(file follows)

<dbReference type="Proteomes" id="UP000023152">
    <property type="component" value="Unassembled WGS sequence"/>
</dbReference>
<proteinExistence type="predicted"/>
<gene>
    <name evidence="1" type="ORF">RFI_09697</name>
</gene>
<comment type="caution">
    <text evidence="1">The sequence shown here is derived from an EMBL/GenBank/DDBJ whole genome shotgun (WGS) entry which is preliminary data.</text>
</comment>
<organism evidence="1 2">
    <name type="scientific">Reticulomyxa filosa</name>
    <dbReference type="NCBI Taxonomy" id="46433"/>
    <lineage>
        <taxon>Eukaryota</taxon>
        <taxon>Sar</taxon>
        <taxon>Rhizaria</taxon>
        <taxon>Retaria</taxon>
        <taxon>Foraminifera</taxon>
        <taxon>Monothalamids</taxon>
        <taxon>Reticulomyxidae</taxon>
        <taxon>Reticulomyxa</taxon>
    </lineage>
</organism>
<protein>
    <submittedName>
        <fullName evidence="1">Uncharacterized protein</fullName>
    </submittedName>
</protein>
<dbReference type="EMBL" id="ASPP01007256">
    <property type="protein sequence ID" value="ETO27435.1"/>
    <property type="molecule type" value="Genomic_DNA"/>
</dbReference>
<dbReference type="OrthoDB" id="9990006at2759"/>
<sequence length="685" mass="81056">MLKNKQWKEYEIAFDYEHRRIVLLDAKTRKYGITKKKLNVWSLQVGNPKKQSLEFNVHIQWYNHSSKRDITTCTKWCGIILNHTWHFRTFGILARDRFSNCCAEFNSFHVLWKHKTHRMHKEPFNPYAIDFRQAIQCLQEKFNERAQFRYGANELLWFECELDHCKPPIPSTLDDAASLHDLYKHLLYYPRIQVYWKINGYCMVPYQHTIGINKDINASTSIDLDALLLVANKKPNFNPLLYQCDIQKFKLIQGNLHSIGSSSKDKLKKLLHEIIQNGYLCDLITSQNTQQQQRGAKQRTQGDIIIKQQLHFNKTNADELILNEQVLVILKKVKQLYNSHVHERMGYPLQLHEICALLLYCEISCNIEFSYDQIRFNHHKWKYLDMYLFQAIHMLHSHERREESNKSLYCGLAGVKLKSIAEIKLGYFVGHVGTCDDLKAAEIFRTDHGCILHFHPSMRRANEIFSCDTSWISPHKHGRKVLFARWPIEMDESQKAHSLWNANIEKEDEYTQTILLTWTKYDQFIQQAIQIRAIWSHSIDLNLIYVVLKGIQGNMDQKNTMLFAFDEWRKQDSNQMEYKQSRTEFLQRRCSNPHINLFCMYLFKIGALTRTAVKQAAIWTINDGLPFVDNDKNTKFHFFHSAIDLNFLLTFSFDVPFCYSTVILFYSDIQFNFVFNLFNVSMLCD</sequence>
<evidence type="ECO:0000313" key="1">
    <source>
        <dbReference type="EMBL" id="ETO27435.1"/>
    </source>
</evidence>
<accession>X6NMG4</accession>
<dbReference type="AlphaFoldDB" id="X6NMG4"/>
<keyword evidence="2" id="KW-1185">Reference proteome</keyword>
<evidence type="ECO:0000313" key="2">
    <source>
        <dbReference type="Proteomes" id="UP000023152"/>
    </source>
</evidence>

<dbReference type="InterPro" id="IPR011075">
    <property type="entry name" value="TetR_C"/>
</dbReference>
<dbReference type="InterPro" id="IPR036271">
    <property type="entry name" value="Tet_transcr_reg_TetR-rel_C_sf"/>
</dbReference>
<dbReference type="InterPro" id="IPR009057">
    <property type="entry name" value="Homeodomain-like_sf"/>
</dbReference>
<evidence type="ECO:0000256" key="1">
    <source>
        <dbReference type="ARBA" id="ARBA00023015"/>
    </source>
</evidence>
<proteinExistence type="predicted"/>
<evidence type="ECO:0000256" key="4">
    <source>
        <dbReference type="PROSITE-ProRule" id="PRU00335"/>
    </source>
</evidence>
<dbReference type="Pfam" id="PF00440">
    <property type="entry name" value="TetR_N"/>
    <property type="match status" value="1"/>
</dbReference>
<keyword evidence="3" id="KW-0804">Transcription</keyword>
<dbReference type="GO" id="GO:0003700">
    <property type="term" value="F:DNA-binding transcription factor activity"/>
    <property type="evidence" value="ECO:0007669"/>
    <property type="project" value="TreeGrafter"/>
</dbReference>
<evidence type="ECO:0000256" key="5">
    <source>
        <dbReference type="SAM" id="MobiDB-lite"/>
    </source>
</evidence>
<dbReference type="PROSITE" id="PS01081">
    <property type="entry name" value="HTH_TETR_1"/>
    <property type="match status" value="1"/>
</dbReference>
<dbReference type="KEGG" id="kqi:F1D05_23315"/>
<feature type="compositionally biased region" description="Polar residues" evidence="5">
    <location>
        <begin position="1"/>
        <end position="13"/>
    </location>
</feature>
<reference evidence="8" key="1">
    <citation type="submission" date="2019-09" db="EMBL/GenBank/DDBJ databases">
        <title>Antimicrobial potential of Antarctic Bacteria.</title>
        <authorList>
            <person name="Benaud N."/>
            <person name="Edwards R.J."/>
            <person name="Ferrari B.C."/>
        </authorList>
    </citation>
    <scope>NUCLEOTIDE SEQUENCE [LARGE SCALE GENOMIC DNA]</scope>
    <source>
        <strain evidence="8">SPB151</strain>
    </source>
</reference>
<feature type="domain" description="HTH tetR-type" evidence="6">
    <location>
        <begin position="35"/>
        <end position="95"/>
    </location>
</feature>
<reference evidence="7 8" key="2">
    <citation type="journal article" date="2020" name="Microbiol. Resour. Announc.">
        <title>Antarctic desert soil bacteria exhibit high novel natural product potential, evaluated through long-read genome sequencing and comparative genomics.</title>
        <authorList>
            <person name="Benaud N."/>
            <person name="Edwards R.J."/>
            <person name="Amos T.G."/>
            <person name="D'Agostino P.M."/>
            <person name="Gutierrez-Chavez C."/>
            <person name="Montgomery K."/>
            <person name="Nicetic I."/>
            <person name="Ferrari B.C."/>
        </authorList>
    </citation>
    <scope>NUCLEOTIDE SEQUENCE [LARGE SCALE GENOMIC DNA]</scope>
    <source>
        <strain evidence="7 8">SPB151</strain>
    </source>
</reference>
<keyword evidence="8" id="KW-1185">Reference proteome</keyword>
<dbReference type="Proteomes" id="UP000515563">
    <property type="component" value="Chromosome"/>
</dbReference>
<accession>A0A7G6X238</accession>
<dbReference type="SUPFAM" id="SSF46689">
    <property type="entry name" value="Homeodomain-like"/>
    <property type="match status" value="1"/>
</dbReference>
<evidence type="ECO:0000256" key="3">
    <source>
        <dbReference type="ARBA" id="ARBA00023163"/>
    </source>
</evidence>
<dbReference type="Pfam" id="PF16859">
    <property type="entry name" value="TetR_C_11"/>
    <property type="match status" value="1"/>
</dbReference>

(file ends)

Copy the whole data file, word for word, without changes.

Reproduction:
<dbReference type="Proteomes" id="UP000023152">
    <property type="component" value="Unassembled WGS sequence"/>
</dbReference>
<proteinExistence type="predicted"/>
<gene>
    <name evidence="1" type="ORF">RFI_09697</name>
</gene>
<comment type="caution">
    <text evidence="1">The sequence shown here is derived from an EMBL/GenBank/DDBJ whole genome shotgun (WGS) entry which is preliminary data.</text>
</comment>
<organism evidence="1 2">
    <name type="scientific">Reticulomyxa filosa</name>
    <dbReference type="NCBI Taxonomy" id="46433"/>
    <lineage>
        <taxon>Eukaryota</taxon>
        <taxon>Sar</taxon>
        <taxon>Rhizaria</taxon>
        <taxon>Retaria</taxon>
        <taxon>Foraminifera</taxon>
        <taxon>Monothalamids</taxon>
        <taxon>Reticulomyxidae</taxon>
        <taxon>Reticulomyxa</taxon>
    </lineage>
</organism>
<protein>
    <submittedName>
        <fullName evidence="1">Uncharacterized protein</fullName>
    </submittedName>
</protein>
<dbReference type="EMBL" id="ASPP01007256">
    <property type="protein sequence ID" value="ETO27435.1"/>
    <property type="molecule type" value="Genomic_DNA"/>
</dbReference>
<dbReference type="OrthoDB" id="9990006at2759"/>
<sequence length="685" mass="81056">MLKNKQWKEYEIAFDYEHRRIVLLDAKTRKYGITKKKLNVWSLQVGNPKKQSLEFNVHIQWYNHSSKRDITTCTKWCGIILNHTWHFRTFGILARDRFSNCCAEFNSFHVLWKHKTHRMHKEPFNPYAIDFRQAIQCLQEKFNERAQFRYGANELLWFECELDHCKPPIPSTLDDAASLHDLYKHLLYYPRIQVYWKINGYCMVPYQHTIGINKDINASTSIDLDALLLVANKKPNFNPLLYQCDIQKFKLIQGNLHSIGSSSKDKLKKLLHEIIQNGYLCDLITSQNTQQQQRGAKQRTQGDIIIKQQLHFNKTNADELILNEQVLVILKKVKQLYNSHVHERMGYPLQLHEICALLLYCEISCNIEFSYDQIRFNHHKWKYLDMYLFQAIHMLHSHERREESNKSLYCGLAGVKLKSIAEIKLGYFVGHVGTCDDLKAAEIFRTDHGCILHFHPSMRRANEIFSCDTSWISPHKHGRKVLFARWPIEMDESQKAHSLWNANIEKEDEYTQTILLTWTKYDQFIQQAIQIRAIWSHSIDLNLIYVVLKGIQGNMDQKNTMLFAFDEWRKQDSNQMEYKQSRTEFLQRRCSNPHINLFCMYLFKIGALTRTAVKQAAIWTINDGLPFVDNDKNTKFHFFHSAIDLNFLLTFSFDVPFCYSTVILFYSDIQFNFVFNLFNVSMLCD</sequence>
<evidence type="ECO:0000313" key="1">
    <source>
        <dbReference type="EMBL" id="ETO27435.1"/>
    </source>
</evidence>
<accession>X6NMG4</accession>
<dbReference type="AlphaFoldDB" id="X6NMG4"/>
<keyword evidence="2" id="KW-1185">Reference proteome</keyword>
<evidence type="ECO:0000313" key="2">
    <source>
        <dbReference type="Proteomes" id="UP000023152"/>
    </source>
</evidence>

<dbReference type="InterPro" id="IPR011075">
    <property type="entry name" value="TetR_C"/>
</dbReference>
<dbReference type="InterPro" id="IPR036271">
    <property type="entry name" value="Tet_transcr_reg_TetR-rel_C_sf"/>
</dbReference>
<dbReference type="InterPro" id="IPR009057">
    <property type="entry name" value="Homeodomain-like_sf"/>
</dbReference>
<evidence type="ECO:0000256" key="1">
    <source>
        <dbReference type="ARBA" id="ARBA00023015"/>
    </source>
</evidence>
<proteinExistence type="predicted"/>
<evidence type="ECO:0000256" key="4">
    <source>
        <dbReference type="PROSITE-ProRule" id="PRU00335"/>
    </source>
</evidence>
<dbReference type="Pfam" id="PF00440">
    <property type="entry name" value="TetR_N"/>
    <property type="match status" value="1"/>
</dbReference>
<keyword evidence="3" id="KW-0804">Transcription</keyword>
<dbReference type="GO" id="GO:0003700">
    <property type="term" value="F:DNA-binding transcription factor activity"/>
    <property type="evidence" value="ECO:0007669"/>
    <property type="project" value="TreeGrafter"/>
</dbReference>
<evidence type="ECO:0000256" key="5">
    <source>
        <dbReference type="SAM" id="MobiDB-lite"/>
    </source>
</evidence>
<dbReference type="PROSITE" id="PS01081">
    <property type="entry name" value="HTH_TETR_1"/>
    <property type="match status" value="1"/>
</dbReference>
<dbReference type="KEGG" id="kqi:F1D05_23315"/>
<feature type="compositionally biased region" description="Polar residues" evidence="5">
    <location>
        <begin position="1"/>
        <end position="13"/>
    </location>
</feature>
<reference evidence="8" key="1">
    <citation type="submission" date="2019-09" db="EMBL/GenBank/DDBJ databases">
        <title>Antimicrobial potential of Antarctic Bacteria.</title>
        <authorList>
            <person name="Benaud N."/>
            <person name="Edwards R.J."/>
            <person name="Ferrari B.C."/>
        </authorList>
    </citation>
    <scope>NUCLEOTIDE SEQUENCE [LARGE SCALE GENOMIC DNA]</scope>
    <source>
        <strain evidence="8">SPB151</strain>
    </source>
</reference>
<feature type="domain" description="HTH tetR-type" evidence="6">
    <location>
        <begin position="35"/>
        <end position="95"/>
    </location>
</feature>
<reference evidence="7 8" key="2">
    <citation type="journal article" date="2020" name="Microbiol. Resour. Announc.">
        <title>Antarctic desert soil bacteria exhibit high novel natural product potential, evaluated through long-read genome sequencing and comparative genomics.</title>
        <authorList>
            <person name="Benaud N."/>
            <person name="Edwards R.J."/>
            <person name="Amos T.G."/>
            <person name="D'Agostino P.M."/>
            <person name="Gutierrez-Chavez C."/>
            <person name="Montgomery K."/>
            <person name="Nicetic I."/>
            <person name="Ferrari B.C."/>
        </authorList>
    </citation>
    <scope>NUCLEOTIDE SEQUENCE [LARGE SCALE GENOMIC DNA]</scope>
    <source>
        <strain evidence="7 8">SPB151</strain>
    </source>
</reference>
<keyword evidence="8" id="KW-1185">Reference proteome</keyword>
<dbReference type="Proteomes" id="UP000515563">
    <property type="component" value="Chromosome"/>
</dbReference>
<accession>A0A7G6X238</accession>
<dbReference type="SUPFAM" id="SSF46689">
    <property type="entry name" value="Homeodomain-like"/>
    <property type="match status" value="1"/>
</dbReference>
<evidence type="ECO:0000256" key="3">
    <source>
        <dbReference type="ARBA" id="ARBA00023163"/>
    </source>
</evidence>
<dbReference type="Pfam" id="PF16859">
    <property type="entry name" value="TetR_C_11"/>
    <property type="match status" value="1"/>
</dbReference>